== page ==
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Five percent of students at the University of Texas at Austin are black; 18 percent are Hispanic; and 15 percent, Asians. Texas is fighting a discrimination lawsuit from Abigail Fisher, a rejected white applicant.
Eric Gay/ASSOCIATED PRESS
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Date published: 10/7/2012
AP Education Writer
AUSTIN, Texas--Walking across the South Mall, or scanning the football stadium's 100,000 seats on game day, University of Texas admissions director Kedra Ishop sees how much has changed since the 1990s, when she was a black student at what was an inordinately white school.
This giant flagship campus--once so slow to integrate--is now awash in color, among the most diverse in the country if not the world. The student body, like Texas, is majority-minority.
At the dining hall, minority students no longer cluster together. Actually, it's more a high-end food court now, and many tables are racial mosaics--white, black, Hispanic, Asian.
So is this the "critical mass" of minority students that U.S. Supreme Court narrowly endorsed in 2003 as an educational goal important enough to allow colleges to factor the race of applicants into admissions decisions?
That question will be front and center Wednesday when a more conservative Supreme Court revisits affirmative action for the first time since that landmark case nine years ago involving the University of Michigan.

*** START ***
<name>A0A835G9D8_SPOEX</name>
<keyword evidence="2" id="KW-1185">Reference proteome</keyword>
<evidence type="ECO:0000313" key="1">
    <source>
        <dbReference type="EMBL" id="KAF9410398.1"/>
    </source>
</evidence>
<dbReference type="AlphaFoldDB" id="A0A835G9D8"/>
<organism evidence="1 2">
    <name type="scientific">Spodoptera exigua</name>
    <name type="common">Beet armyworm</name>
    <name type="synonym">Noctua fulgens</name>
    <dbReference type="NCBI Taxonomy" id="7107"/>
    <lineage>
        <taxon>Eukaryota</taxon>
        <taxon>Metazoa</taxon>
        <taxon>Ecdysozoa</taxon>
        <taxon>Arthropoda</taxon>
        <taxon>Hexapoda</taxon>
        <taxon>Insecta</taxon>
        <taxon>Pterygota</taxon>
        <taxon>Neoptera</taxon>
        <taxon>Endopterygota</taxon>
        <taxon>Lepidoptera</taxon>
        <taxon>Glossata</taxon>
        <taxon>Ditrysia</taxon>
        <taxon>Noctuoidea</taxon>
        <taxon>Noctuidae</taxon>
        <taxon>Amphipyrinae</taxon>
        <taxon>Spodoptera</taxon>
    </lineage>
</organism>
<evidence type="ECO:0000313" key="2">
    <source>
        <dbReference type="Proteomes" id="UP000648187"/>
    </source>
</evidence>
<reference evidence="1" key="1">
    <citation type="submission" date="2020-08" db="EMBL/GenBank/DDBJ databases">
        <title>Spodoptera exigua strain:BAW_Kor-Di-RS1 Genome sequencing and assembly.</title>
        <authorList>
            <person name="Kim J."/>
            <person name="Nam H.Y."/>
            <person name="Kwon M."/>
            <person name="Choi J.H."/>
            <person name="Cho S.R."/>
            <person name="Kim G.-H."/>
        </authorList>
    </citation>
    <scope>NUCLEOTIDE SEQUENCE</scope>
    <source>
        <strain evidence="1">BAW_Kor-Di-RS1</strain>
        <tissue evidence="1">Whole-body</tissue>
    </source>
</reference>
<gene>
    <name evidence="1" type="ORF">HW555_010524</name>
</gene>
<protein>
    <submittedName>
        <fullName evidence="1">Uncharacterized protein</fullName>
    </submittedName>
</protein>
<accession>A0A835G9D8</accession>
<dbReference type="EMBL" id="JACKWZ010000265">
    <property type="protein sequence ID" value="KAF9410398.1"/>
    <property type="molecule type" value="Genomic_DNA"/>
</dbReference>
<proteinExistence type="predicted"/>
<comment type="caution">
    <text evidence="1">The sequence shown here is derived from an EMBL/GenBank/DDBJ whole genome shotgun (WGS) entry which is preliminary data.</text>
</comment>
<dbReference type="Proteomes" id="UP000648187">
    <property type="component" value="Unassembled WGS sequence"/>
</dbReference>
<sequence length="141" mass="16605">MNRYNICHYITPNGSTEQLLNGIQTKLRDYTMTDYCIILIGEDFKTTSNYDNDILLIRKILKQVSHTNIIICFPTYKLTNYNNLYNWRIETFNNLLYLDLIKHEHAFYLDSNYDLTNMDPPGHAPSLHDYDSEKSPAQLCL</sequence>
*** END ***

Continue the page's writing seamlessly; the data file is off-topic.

This time, it's Texas defending the use of race in admissions, fighting a discrimination lawsuit from Abigail Fisher, a rejected white applicant. As it happens, the court's decision will affect relatively few students at Texas, which admits most students through a system that doesn't factor in race. But a broad ruling rolling back affirmative action could be an earthquake at other campuses across the country that make more use of race, potentially changing the educational trajectories of millions of students.
For all the wrenching debates about opportunity and fairness the affirmative action debate evokes, the outcome will likely come down to how the current justices fill out the answer to questions they began to answer in 2003: What is critical mass, and how far can a university go to achieve it? Generally, it's the point where there's enough diversity on campus to provide a rich educational environment. But beyond that, it's a concept critics call maddeningly vague and supporters necessarily so. Is it enough for the student body to be diverse overall, or must all groups be well represented? What if there's diversity in the student body, but not in most individual classrooms?